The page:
Prime Minister Theresa May has struggled to unite factions within her ruling Conservative Party
10 July, 2018, 06:32
Boris Johnson (file) in March.
His resignation this afternoon from the Foreign Office, in response to May's Soft Brexit plan agreed at Chequers on Friday, and following the resignation of Brexit secretary David Davis last night, ends a period of political prevarication we haven't seen since Boris Johnson couldn't make up his mind about whether to back Leave or Remain at the European Union referendum.
Labour MP Andrew Adonis said Raab's appointment could spell the "death" of the Tory leader, while writer and editor Hitcham Yezza said Brexit has now become even more "shambolic".
In a statement, May's spokesman said the prime minister will fight any attempt to oust her.
He added that he would not run for the leadership of the Conservative Party in the future.
"The general direction of policy will leave us in at best a weak negotiating position and possibly an inescapable one", he said in his letter.
Mrs May later faced down backbench critics at a meeting of the 1922 committee, amid rumours they were close to getting the 48 signatures needed to trigger a no-confidence vote that could spark a leadership election.
"What Theresa May was trying to do with her proposal last week was to come up with a compromise that would keep all sides on ball within the Conservative party, and clearly that has failed", Clark said.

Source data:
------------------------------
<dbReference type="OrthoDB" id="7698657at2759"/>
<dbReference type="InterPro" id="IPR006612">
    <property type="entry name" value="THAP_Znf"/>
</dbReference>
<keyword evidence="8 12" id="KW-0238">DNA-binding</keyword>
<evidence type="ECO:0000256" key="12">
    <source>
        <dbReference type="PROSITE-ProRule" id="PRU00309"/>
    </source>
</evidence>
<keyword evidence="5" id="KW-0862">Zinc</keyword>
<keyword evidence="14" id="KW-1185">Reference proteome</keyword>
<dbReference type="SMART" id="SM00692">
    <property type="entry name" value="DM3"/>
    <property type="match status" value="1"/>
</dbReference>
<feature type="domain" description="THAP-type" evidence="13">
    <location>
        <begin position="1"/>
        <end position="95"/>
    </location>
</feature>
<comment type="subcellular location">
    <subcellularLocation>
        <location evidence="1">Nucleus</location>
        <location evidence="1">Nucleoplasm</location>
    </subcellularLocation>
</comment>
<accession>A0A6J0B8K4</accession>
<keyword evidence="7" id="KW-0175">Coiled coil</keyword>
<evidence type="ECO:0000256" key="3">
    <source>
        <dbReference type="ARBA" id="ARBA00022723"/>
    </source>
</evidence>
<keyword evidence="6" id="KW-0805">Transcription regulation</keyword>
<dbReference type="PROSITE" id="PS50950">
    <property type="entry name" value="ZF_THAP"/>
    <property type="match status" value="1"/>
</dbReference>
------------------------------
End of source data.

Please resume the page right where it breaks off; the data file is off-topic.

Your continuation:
Mr Johnson does not pull any punches, saying Brexit "should be about opportunity and hope" and a "chance to do things differently", but "that dream is dying, suffocated by needless self-doubt".
However critics, including Mr Davis, felt that it meant that the plan would tie the United Kingdom too closely to European Union decision-making in the future, and would give the United Kingdom parliament only "illusory" powers.
The Prime Minister's latest political drama began late on Sunday night when Davis announced his decision to leave his post, declaring he could not support May's plan for Brexit agreed plan.
The official portrait of David Davis.
Earlier in the day the EU Commission had "no specific comment" on the overnight resignation of Davis, which it said was "not a problem for the EU".
Downing Street swiftly appointed eurosceptic housing minister Dominic Raab to Davis's job, and said it expected to replace Johnson imminently.
"This afternoon, the Prime Minister accepted the resignation of Boris Johnson as Foreign Secretary".
Appearing in the House of Commons just minutes later, a confident-sounding May defended her Brexit plan.